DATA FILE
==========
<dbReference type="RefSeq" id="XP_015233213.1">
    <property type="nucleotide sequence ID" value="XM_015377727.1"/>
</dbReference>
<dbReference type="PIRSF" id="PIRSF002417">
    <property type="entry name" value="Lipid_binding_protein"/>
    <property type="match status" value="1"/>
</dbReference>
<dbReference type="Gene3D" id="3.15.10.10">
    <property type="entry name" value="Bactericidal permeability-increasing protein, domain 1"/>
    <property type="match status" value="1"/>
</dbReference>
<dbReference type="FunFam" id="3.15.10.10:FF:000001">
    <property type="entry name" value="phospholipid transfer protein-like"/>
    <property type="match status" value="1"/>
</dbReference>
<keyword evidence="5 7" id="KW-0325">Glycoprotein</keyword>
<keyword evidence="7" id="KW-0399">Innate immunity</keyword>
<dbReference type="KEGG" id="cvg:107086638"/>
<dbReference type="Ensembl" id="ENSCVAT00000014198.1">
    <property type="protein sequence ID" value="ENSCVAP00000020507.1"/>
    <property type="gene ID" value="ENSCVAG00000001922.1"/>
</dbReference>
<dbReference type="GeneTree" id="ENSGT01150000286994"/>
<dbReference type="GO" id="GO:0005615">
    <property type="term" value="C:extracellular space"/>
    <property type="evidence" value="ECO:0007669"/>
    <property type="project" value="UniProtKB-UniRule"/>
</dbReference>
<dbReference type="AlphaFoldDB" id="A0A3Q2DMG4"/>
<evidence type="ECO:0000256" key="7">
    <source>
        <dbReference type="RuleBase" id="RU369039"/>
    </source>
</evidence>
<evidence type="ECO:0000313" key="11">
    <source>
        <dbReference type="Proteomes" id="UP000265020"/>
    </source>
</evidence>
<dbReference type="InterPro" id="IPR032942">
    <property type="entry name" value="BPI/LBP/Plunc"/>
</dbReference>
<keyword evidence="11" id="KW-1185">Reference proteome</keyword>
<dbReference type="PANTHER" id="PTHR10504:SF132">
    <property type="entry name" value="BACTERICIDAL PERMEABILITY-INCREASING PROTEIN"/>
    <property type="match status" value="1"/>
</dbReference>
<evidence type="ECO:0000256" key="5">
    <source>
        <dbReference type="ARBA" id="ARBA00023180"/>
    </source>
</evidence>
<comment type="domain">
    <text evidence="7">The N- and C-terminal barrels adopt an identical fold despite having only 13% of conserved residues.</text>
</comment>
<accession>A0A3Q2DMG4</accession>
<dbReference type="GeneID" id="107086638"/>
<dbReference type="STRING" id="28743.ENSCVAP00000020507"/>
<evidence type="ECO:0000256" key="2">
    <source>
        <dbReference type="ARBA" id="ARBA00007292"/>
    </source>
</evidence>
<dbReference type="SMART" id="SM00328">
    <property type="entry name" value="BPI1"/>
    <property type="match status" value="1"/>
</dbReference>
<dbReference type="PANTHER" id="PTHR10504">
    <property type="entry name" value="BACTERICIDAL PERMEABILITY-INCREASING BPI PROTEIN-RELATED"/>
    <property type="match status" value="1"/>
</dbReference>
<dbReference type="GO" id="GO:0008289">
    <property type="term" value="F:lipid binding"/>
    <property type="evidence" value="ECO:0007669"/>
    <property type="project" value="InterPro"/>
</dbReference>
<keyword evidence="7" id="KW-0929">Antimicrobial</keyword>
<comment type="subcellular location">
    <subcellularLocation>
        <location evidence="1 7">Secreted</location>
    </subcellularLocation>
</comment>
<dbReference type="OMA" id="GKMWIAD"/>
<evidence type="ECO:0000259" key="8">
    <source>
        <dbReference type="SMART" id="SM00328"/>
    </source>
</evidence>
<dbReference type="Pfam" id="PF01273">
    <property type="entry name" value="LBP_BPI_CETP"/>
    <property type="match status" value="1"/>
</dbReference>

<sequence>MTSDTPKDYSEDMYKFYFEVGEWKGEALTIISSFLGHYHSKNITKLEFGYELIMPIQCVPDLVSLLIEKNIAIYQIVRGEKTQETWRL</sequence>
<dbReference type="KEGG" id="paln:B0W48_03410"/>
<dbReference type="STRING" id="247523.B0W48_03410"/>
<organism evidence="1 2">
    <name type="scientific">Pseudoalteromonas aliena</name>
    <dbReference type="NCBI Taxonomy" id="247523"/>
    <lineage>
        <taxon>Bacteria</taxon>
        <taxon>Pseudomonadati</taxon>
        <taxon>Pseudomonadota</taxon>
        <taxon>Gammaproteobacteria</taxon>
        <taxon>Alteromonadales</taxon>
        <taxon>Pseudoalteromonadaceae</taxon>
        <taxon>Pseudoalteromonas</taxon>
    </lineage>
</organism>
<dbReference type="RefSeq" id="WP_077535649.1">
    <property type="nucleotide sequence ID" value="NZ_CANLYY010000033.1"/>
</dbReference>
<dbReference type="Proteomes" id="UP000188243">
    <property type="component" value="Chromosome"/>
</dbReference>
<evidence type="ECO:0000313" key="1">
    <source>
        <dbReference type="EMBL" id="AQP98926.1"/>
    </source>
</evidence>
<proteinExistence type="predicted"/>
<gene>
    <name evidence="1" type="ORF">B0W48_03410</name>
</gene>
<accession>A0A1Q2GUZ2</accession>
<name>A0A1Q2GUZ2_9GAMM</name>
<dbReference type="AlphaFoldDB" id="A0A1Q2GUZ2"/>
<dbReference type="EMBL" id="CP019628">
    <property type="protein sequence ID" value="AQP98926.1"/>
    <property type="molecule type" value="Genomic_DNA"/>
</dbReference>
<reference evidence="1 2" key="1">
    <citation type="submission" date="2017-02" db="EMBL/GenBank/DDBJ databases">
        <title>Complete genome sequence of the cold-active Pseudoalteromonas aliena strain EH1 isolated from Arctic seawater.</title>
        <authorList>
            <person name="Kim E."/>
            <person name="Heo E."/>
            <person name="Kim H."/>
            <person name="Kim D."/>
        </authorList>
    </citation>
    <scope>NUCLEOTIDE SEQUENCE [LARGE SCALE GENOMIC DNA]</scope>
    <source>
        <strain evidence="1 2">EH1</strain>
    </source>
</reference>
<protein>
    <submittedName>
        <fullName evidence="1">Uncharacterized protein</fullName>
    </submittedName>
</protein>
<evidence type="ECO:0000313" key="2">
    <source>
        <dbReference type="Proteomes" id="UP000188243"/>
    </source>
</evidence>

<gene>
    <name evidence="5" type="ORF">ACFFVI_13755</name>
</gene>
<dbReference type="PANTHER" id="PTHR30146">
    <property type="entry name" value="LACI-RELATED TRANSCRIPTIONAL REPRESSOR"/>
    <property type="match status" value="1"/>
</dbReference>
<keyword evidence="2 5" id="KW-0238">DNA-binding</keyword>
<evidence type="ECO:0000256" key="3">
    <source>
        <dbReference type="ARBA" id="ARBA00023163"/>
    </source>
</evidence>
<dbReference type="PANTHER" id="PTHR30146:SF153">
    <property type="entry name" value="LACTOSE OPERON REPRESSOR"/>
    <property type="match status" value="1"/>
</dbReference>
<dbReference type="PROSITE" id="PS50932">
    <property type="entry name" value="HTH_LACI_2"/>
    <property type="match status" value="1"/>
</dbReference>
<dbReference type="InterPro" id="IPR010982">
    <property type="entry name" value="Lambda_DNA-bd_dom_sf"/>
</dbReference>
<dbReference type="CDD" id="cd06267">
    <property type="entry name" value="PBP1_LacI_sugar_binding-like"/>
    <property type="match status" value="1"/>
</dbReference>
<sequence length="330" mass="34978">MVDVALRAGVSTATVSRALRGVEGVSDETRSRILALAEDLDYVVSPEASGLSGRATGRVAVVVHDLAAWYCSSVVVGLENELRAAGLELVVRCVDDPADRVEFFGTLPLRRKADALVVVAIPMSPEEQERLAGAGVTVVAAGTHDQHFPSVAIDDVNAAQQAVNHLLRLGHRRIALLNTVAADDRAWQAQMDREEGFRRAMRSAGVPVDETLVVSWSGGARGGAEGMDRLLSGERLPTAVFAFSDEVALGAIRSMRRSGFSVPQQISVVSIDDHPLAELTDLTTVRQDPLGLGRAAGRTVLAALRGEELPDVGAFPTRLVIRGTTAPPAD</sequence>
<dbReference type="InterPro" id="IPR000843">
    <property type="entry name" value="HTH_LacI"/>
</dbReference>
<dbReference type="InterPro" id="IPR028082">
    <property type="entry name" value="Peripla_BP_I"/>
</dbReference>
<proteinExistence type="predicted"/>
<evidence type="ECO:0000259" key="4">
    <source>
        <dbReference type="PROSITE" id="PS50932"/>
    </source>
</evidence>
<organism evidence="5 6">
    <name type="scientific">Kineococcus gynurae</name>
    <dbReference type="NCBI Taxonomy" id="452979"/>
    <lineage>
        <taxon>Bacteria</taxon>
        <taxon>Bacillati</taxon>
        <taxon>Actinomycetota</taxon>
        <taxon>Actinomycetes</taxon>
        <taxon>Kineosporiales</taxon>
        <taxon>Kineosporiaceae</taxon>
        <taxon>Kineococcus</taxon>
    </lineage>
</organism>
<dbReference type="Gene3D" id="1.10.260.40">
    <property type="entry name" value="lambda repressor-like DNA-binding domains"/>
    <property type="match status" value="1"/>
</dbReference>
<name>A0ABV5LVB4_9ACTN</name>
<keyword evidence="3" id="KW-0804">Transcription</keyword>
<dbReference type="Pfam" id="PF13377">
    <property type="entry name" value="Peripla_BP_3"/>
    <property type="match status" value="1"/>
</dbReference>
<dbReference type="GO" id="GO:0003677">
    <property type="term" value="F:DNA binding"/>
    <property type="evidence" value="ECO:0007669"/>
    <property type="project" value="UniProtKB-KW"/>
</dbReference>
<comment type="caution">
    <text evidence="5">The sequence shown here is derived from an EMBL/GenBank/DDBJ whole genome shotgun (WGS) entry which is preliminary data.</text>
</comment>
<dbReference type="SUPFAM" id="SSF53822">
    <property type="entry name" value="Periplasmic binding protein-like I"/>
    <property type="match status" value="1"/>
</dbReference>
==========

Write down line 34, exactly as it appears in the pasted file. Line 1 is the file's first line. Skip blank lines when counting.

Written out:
</evidence>